Rose Cano of Latino Theatre Collective eSe Teatro

Rising Seattle theatre collective eSe Teatro: Seattle Latinos Take Stage is dedicated to reflecting the various experiences of being Latino in the United States—or as artistic director Rose Cano likes to put it “all of the colors in the rainbow of brown.” Last week they hosted the organization’s Northwest Regional meeting of the National Latino Theatre Alliance at ACT, adding Seattle’s voice to a national conversation about Latino Theatre. eSe Teatro (named both for the Spanish pronunciation of the letter “s” and the familiar Chicano phrase “wus up, ese?”) opened their first full-scale production at the ACT Theatre last week: Oedipus El Rey, award-winning playwright Luis Alfaro’s retelling of the Greek classic set in the California prison system. Cano talks about the intersection between art and society, and the meaning of destiny in ancient epic cultures.  

How do you define Latin American Theatre?
I don’t think it’s any one definition. It doesn’t mean that everything Latino has to be folkloric. It doesn’t have to have a poncho and a hat. It’s not about that, it’s about changing that national conversation. What is Latino theatre? It’s an open debate.

What eSe Teatro is trying to do is give a platform for Latino voices. And to give local Latino theatre artists in Seattle a place to express themselves on various different levels­. It can be as an actor, as a director, as a writer, as a volunteer, as a stage manager, as a lighting designer. It’s giving a place—a psychological place. I think Latino theatre also can include plays not written by Latino artists—like Shakespeare and Greeks—but with a Latino director that brings a specificity to it.

My vision is to create a sustainable audience because I think that’s what Seattle needs, just because of the sheer demographics and the number of Spanish speaking people here. There are cities smaller than Seattle like Portland, which has had a Latino theatre for about 30 years or so. So we think why, what happened with Seattle, where are we? And part of what we do is outreach to our new audiences. It’s twofold—we’re outreaching to Latino professionals and to the people they serve.

Can you talk about how your work in the medical field overlaps with your art?
What I found is that art closely reflects society. I lived for 10 years in Peru and a lot of my artistic sensibility is from that decade that I spent participating in a lot of theatre festivals and living and creating work there where it seemed like art was an indispensable way of showing your citizenry. It doesn’t mean it had to be a pamphlet with a sign, no—it’s all about high aesthetics.

I learned the different ways of bringing messages. If you have an illiterate population you’re going to bring the message in a certain way. If you have this very elite theatergoing audience in a fancy theatre you might bring the message in another way. When we choose a play immediately in my head is “How can I reach out to the community this play is talking about?” I can’t keep the two worlds apart.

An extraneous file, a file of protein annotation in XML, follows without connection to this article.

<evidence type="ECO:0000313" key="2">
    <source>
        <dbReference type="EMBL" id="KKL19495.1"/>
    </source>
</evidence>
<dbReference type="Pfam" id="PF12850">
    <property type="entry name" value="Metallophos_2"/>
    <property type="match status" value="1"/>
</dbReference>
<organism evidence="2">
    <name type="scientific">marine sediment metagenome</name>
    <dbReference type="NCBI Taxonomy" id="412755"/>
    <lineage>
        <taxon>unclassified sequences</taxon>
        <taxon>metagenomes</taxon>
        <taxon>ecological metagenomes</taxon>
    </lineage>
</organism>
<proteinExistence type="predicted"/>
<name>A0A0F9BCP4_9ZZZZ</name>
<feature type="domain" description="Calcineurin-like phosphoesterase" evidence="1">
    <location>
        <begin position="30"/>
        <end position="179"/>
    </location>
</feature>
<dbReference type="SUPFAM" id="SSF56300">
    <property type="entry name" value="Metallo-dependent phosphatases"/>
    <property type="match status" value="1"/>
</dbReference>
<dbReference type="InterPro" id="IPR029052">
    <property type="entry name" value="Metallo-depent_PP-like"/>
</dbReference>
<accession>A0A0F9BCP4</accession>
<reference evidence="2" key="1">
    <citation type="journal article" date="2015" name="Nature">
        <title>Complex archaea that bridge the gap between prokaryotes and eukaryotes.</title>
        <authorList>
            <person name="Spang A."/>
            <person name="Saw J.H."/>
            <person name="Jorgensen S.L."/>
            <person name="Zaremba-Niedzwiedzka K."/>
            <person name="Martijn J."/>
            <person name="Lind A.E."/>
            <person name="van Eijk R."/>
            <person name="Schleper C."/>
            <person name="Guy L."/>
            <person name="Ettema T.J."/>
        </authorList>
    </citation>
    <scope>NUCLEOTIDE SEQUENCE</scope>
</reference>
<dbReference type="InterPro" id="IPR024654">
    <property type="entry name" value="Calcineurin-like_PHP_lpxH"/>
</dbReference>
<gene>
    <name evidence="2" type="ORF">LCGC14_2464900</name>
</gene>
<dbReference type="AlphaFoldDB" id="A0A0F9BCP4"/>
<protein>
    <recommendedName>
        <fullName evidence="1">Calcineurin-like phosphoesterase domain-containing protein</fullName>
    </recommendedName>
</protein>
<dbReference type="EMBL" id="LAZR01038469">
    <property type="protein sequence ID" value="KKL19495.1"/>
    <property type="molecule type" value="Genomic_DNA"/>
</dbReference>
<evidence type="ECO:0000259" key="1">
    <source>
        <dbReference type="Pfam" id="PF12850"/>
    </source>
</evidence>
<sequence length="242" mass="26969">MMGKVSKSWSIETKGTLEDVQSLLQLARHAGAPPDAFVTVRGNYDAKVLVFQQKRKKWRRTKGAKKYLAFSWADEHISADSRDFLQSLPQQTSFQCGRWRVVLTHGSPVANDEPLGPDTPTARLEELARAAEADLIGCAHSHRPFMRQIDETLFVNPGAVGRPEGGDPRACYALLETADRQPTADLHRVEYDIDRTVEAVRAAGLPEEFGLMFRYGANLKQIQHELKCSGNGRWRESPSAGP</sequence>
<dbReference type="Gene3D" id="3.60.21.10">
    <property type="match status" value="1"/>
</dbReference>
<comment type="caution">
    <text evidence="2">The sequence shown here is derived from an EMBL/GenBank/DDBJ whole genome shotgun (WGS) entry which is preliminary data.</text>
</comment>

This latest play that I wrote—Don Quixote and Sancho Panza homeless in Seattle—is about the intersection between chronic inebriation and mental health in homeless Latinos in downtown Seattle. Because for two years I worked in an emergency room at Harborview on the weekends and so we’d see a lot of these homeless gents.

Do you see any particular connections between ancient Greek myth and Chicano culture?
Chicano culture is informed by ancient cultures—Aztec cultures and Maya cultures, and so I do think there is that parallel to being guerreros—being warriors. Because you feel it if you’re a part of a Latin American culture that there’s a huge culture behind it as big as the Greeks or other western cultures that informs your psyche in a way.

What can people expect to come away thinking about after seeing El Rey?
People will go away with a sense of big epic questions but brought down to a specific community. I think that’s amazing how even these big tragic situations definitely happen today. We can ask ourselves these things about destiny. Can we change our path? A lot of us are immigrants, we came to this country, our parents brought us here for a reason. So that was our parents wanting to change our destiny—their destiny. They said we’re gonna try this. We’re gonna try to change our lives. There are things you can do to move your destiny, to encourage your destiny, to put some muscle in there. So how much is pre-written?

But ultimately Oedipus can’t change his fate.
I think there are still some questions. How much is it the tragic flaw of the person—the hubris—that brings them down? I don’t think it’s giving the message that you can’t change what you’re born into, because people pick up and leave. They cross the border every day.

Oedipus El Rey runs through Dec. 16 at ACT TheatrePictured above: Oedipus El Rey. Photo by Tess Malone.

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